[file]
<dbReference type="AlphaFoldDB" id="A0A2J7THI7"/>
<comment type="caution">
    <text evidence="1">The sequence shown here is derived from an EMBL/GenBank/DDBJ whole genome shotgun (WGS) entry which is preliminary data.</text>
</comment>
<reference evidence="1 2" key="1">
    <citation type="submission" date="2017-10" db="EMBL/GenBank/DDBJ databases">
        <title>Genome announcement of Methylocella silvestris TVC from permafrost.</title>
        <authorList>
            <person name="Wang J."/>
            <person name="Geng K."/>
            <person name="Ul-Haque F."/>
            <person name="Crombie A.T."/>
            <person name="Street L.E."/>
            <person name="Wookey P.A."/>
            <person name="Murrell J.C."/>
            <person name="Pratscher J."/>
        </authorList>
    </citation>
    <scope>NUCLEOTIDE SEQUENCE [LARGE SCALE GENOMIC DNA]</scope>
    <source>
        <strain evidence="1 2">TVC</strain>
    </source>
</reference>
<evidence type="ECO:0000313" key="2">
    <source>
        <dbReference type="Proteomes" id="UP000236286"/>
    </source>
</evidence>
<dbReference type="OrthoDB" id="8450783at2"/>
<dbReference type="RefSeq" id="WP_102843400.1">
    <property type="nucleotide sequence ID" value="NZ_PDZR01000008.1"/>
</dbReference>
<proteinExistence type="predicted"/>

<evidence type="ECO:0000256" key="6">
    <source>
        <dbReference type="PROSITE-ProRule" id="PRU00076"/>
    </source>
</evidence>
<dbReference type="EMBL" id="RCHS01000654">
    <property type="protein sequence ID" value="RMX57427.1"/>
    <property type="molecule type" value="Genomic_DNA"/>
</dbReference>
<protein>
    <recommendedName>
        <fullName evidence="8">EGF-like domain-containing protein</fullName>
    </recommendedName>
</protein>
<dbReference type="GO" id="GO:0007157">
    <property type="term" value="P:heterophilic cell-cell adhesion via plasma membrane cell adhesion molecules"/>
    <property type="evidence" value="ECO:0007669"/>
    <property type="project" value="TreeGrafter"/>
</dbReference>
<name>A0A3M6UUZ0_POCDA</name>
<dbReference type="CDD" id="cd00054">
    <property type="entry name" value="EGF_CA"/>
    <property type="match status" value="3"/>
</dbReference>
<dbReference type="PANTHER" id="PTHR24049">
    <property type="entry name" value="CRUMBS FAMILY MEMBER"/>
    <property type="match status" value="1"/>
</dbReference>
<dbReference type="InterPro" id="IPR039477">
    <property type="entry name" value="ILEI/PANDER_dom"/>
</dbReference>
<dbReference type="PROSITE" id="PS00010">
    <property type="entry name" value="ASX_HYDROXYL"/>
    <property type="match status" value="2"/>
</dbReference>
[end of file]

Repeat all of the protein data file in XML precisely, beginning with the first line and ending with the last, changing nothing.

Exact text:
<dbReference type="AlphaFoldDB" id="A0A2J7THI7"/>
<comment type="caution">
    <text evidence="1">The sequence shown here is derived from an EMBL/GenBank/DDBJ whole genome shotgun (WGS) entry which is preliminary data.</text>
</comment>
<reference evidence="1 2" key="1">
    <citation type="submission" date="2017-10" db="EMBL/GenBank/DDBJ databases">
        <title>Genome announcement of Methylocella silvestris TVC from permafrost.</title>
        <authorList>
            <person name="Wang J."/>
            <person name="Geng K."/>
            <person name="Ul-Haque F."/>
            <person name="Crombie A.T."/>
            <person name="Street L.E."/>
            <person name="Wookey P.A."/>
            <person name="Murrell J.C."/>
            <person name="Pratscher J."/>
        </authorList>
    </citation>
    <scope>NUCLEOTIDE SEQUENCE [LARGE SCALE GENOMIC DNA]</scope>
    <source>
        <strain evidence="1 2">TVC</strain>
    </source>
</reference>
<evidence type="ECO:0000313" key="2">
    <source>
        <dbReference type="Proteomes" id="UP000236286"/>
    </source>
</evidence>
<dbReference type="OrthoDB" id="8450783at2"/>
<dbReference type="RefSeq" id="WP_102843400.1">
    <property type="nucleotide sequence ID" value="NZ_PDZR01000008.1"/>
</dbReference>
<proteinExistence type="predicted"/>

<evidence type="ECO:0000256" key="6">
    <source>
        <dbReference type="PROSITE-ProRule" id="PRU00076"/>
    </source>
</evidence>
<dbReference type="EMBL" id="RCHS01000654">
    <property type="protein sequence ID" value="RMX57427.1"/>
    <property type="molecule type" value="Genomic_DNA"/>
</dbReference>
<protein>
    <recommendedName>
        <fullName evidence="8">EGF-like domain-containing protein</fullName>
    </recommendedName>
</protein>
<dbReference type="GO" id="GO:0007157">
    <property type="term" value="P:heterophilic cell-cell adhesion via plasma membrane cell adhesion molecules"/>
    <property type="evidence" value="ECO:0007669"/>
    <property type="project" value="TreeGrafter"/>
</dbReference>
<name>A0A3M6UUZ0_POCDA</name>
<dbReference type="CDD" id="cd00054">
    <property type="entry name" value="EGF_CA"/>
    <property type="match status" value="3"/>
</dbReference>
<dbReference type="PANTHER" id="PTHR24049">
    <property type="entry name" value="CRUMBS FAMILY MEMBER"/>
    <property type="match status" value="1"/>
</dbReference>
<dbReference type="InterPro" id="IPR039477">
    <property type="entry name" value="ILEI/PANDER_dom"/>
</dbReference>
<dbReference type="PROSITE" id="PS00010">
    <property type="entry name" value="ASX_HYDROXYL"/>
    <property type="match status" value="2"/>
</dbReference>